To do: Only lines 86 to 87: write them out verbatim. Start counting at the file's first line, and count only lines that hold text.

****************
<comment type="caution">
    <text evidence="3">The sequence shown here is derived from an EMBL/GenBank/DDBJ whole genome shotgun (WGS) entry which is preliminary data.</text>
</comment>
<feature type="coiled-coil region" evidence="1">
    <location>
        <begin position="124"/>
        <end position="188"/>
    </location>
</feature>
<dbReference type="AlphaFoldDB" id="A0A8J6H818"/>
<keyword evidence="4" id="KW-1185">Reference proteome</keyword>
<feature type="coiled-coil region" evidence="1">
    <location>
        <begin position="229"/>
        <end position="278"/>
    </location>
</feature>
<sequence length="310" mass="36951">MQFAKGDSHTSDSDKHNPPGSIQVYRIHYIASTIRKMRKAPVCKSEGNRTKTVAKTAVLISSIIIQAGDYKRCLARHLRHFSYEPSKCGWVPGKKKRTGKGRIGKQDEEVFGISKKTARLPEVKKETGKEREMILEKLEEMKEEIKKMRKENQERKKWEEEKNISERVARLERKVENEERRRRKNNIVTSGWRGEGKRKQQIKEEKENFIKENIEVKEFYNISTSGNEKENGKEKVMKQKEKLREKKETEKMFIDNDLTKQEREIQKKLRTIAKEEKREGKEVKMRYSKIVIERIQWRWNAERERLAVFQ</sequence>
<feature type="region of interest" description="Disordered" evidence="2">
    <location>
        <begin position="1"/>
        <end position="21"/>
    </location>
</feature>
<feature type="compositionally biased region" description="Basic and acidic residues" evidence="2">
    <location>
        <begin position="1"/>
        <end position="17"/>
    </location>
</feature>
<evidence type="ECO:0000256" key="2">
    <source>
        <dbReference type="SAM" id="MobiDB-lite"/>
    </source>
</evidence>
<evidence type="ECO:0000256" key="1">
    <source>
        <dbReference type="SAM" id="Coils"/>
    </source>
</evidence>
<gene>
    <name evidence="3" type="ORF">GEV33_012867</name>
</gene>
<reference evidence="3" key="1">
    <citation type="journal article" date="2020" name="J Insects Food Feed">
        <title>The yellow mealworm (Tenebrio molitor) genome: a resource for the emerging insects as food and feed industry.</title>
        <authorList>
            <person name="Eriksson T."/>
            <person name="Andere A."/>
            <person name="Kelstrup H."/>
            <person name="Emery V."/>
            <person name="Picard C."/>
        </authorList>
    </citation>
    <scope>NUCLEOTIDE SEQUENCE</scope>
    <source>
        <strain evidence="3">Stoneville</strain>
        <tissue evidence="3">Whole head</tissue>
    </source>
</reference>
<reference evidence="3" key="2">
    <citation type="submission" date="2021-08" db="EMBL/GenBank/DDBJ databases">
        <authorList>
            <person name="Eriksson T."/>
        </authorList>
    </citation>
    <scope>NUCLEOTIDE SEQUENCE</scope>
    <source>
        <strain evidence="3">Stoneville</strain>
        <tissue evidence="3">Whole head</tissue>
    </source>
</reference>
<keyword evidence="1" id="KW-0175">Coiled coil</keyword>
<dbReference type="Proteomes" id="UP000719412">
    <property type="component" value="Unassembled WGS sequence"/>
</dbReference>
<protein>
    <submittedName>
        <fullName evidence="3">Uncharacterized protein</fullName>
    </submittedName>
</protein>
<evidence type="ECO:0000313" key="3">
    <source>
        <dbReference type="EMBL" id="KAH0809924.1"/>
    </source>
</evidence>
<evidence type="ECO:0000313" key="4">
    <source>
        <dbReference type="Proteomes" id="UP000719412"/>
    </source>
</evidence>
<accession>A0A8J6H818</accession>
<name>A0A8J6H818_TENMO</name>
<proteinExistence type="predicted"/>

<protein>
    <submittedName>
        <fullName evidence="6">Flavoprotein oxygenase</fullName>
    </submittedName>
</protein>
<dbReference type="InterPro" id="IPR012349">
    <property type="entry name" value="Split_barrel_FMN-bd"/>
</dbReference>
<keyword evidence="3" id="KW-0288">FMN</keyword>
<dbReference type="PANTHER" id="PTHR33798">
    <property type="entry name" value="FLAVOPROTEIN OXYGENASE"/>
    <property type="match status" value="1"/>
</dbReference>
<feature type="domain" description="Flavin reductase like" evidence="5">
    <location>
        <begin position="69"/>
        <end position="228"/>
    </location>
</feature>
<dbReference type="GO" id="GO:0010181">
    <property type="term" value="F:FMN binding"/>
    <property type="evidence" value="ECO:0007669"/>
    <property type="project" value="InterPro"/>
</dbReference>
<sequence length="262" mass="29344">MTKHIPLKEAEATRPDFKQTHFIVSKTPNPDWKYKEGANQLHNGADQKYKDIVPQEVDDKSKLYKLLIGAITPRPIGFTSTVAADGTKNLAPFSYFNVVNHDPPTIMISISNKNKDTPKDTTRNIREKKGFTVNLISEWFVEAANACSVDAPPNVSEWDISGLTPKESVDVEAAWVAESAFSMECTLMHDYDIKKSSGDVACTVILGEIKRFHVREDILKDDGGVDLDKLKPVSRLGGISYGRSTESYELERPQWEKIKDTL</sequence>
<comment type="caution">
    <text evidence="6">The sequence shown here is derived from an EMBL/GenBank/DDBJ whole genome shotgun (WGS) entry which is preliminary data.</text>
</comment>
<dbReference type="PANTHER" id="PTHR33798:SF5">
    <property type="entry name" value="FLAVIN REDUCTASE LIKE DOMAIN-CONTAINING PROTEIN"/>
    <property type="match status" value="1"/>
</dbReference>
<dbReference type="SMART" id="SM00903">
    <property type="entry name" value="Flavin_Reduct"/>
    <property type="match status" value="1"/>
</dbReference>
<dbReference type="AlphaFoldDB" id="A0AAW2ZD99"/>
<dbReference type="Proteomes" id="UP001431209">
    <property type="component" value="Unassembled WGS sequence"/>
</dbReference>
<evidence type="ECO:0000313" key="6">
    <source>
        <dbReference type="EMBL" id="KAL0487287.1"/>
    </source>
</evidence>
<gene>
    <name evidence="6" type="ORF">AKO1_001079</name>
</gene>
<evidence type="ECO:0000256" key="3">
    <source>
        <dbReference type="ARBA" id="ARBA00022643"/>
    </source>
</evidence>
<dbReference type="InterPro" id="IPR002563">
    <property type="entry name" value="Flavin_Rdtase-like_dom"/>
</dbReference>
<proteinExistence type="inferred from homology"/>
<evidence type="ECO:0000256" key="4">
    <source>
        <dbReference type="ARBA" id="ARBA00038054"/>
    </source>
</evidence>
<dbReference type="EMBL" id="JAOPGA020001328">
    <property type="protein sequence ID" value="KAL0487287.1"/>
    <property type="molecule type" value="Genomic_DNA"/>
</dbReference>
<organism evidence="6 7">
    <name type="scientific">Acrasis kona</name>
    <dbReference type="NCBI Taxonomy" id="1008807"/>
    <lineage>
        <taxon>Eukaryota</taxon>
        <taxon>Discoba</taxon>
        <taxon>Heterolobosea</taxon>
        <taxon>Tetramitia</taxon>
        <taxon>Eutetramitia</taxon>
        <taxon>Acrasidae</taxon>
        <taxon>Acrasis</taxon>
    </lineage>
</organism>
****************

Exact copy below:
</evidence>
<evidence type="ECO:0000313" key="4">